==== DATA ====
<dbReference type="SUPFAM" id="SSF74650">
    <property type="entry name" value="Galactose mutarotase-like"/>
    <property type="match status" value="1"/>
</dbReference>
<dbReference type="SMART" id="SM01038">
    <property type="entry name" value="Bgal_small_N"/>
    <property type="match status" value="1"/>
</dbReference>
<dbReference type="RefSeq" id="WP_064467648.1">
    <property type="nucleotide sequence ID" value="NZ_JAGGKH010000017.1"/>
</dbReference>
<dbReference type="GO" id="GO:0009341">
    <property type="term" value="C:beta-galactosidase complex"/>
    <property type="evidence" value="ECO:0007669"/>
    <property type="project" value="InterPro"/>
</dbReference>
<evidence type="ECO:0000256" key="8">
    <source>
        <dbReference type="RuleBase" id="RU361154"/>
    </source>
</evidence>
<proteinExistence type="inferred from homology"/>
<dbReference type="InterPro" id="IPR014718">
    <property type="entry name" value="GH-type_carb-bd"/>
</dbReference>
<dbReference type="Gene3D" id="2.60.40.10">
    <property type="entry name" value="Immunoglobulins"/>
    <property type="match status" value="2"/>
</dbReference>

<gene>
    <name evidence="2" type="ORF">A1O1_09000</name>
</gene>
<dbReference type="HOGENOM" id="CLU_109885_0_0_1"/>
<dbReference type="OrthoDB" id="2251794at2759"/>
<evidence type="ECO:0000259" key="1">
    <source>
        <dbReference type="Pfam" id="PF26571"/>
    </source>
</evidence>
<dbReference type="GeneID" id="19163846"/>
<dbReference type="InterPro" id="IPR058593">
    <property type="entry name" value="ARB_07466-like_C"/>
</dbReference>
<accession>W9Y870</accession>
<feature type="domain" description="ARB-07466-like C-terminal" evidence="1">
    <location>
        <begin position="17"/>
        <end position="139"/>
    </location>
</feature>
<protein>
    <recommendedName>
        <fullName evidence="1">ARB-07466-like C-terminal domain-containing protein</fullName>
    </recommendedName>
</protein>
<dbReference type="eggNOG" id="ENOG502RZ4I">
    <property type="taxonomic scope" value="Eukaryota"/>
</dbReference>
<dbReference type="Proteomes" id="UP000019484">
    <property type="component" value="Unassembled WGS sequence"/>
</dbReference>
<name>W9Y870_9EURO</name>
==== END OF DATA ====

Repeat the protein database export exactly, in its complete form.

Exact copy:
<dbReference type="SUPFAM" id="SSF74650">
    <property type="entry name" value="Galactose mutarotase-like"/>
    <property type="match status" value="1"/>
</dbReference>
<dbReference type="SMART" id="SM01038">
    <property type="entry name" value="Bgal_small_N"/>
    <property type="match status" value="1"/>
</dbReference>
<dbReference type="RefSeq" id="WP_064467648.1">
    <property type="nucleotide sequence ID" value="NZ_JAGGKH010000017.1"/>
</dbReference>
<dbReference type="GO" id="GO:0009341">
    <property type="term" value="C:beta-galactosidase complex"/>
    <property type="evidence" value="ECO:0007669"/>
    <property type="project" value="InterPro"/>
</dbReference>
<evidence type="ECO:0000256" key="8">
    <source>
        <dbReference type="RuleBase" id="RU361154"/>
    </source>
</evidence>
<proteinExistence type="inferred from homology"/>
<dbReference type="InterPro" id="IPR014718">
    <property type="entry name" value="GH-type_carb-bd"/>
</dbReference>
<dbReference type="Gene3D" id="2.60.40.10">
    <property type="entry name" value="Immunoglobulins"/>
    <property type="match status" value="2"/>
</dbReference>

<gene>
    <name evidence="2" type="ORF">A1O1_09000</name>
</gene>
<dbReference type="HOGENOM" id="CLU_109885_0_0_1"/>
<dbReference type="OrthoDB" id="2251794at2759"/>
<evidence type="ECO:0000259" key="1">
    <source>
        <dbReference type="Pfam" id="PF26571"/>
    </source>
</evidence>
<dbReference type="GeneID" id="19163846"/>
<dbReference type="InterPro" id="IPR058593">
    <property type="entry name" value="ARB_07466-like_C"/>
</dbReference>
<accession>W9Y870</accession>
<feature type="domain" description="ARB-07466-like C-terminal" evidence="1">
    <location>
        <begin position="17"/>
        <end position="139"/>
    </location>
</feature>
<protein>
    <recommendedName>
        <fullName evidence="1">ARB-07466-like C-terminal domain-containing protein</fullName>
    </recommendedName>
</protein>
<dbReference type="eggNOG" id="ENOG502RZ4I">
    <property type="taxonomic scope" value="Eukaryota"/>
</dbReference>
<dbReference type="Proteomes" id="UP000019484">
    <property type="component" value="Unassembled WGS sequence"/>
</dbReference>
<name>W9Y870_9EURO</name>